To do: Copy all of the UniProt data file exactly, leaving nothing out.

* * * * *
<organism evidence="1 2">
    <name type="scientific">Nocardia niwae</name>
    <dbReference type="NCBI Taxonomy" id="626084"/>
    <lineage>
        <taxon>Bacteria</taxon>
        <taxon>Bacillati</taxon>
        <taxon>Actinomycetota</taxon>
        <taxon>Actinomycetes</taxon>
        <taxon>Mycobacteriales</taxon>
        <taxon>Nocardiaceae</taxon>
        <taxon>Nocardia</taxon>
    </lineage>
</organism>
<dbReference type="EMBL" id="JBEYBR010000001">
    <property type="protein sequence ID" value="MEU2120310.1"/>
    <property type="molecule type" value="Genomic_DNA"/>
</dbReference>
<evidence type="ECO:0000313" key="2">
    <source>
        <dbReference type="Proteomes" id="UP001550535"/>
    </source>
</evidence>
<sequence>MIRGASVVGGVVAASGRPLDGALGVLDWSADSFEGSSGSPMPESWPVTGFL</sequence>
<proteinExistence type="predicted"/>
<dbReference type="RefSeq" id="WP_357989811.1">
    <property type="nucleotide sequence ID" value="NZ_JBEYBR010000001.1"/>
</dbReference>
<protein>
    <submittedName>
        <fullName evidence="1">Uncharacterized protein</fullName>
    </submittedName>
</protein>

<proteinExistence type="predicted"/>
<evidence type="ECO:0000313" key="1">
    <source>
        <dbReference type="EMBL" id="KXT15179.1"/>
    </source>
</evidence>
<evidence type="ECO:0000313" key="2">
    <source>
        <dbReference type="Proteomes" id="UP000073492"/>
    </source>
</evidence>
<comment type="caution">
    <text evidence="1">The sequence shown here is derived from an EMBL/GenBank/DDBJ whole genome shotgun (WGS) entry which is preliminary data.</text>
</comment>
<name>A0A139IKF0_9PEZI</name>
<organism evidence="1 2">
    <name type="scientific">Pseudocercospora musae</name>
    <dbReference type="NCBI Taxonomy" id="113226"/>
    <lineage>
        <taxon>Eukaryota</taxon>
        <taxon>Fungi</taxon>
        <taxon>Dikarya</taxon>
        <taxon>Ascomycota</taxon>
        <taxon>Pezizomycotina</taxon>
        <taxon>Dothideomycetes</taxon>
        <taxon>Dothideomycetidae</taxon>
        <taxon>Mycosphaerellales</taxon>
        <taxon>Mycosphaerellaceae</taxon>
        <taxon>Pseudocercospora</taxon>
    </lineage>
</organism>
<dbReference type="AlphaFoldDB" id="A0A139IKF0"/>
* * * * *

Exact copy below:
<organism evidence="1 2">
    <name type="scientific">Nocardia niwae</name>
    <dbReference type="NCBI Taxonomy" id="626084"/>
    <lineage>
        <taxon>Bacteria</taxon>
        <taxon>Bacillati</taxon>
        <taxon>Actinomycetota</taxon>
        <taxon>Actinomycetes</taxon>
        <taxon>Mycobacteriales</taxon>
        <taxon>Nocardiaceae</taxon>
        <taxon>Nocardia</taxon>
    </lineage>
</organism>
<dbReference type="EMBL" id="JBEYBR010000001">
    <property type="protein sequence ID" value="MEU2120310.1"/>
    <property type="molecule type" value="Genomic_DNA"/>
</dbReference>
<evidence type="ECO:0000313" key="2">
    <source>
        <dbReference type="Proteomes" id="UP001550535"/>
    </source>
</evidence>
<sequence>MIRGASVVGGVVAASGRPLDGALGVLDWSADSFEGSSGSPMPESWPVTGFL</sequence>
<proteinExistence type="predicted"/>
<dbReference type="RefSeq" id="WP_357989811.1">
    <property type="nucleotide sequence ID" value="NZ_JBEYBR010000001.1"/>
</dbReference>
<protein>
    <submittedName>
        <fullName evidence="1">Uncharacterized protein</fullName>
    </submittedName>
</protein>

<proteinExistence type="predicted"/>
<evidence type="ECO:0000313" key="1">
    <source>
        <dbReference type="EMBL" id="KXT15179.1"/>
    </source>
</evidence>
<evidence type="ECO:0000313" key="2">
    <source>
        <dbReference type="Proteomes" id="UP000073492"/>
    </source>
</evidence>
<comment type="caution">
    <text evidence="1">The sequence shown here is derived from an EMBL/GenBank/DDBJ whole genome shotgun (WGS) entry which is preliminary data.</text>
</comment>
<name>A0A139IKF0_9PEZI</name>
<organism evidence="1 2">
    <name type="scientific">Pseudocercospora musae</name>
    <dbReference type="NCBI Taxonomy" id="113226"/>
    <lineage>
        <taxon>Eukaryota</taxon>
        <taxon>Fungi</taxon>
        <taxon>Dikarya</taxon>
        <taxon>Ascomycota</taxon>
        <taxon>Pezizomycotina</taxon>
        <taxon>Dothideomycetes</taxon>
        <taxon>Dothideomycetidae</taxon>
        <taxon>Mycosphaerellales</taxon>
        <taxon>Mycosphaerellaceae</taxon>
        <taxon>Pseudocercospora</taxon>
    </lineage>
</organism>
<dbReference type="AlphaFoldDB" id="A0A139IKF0"/>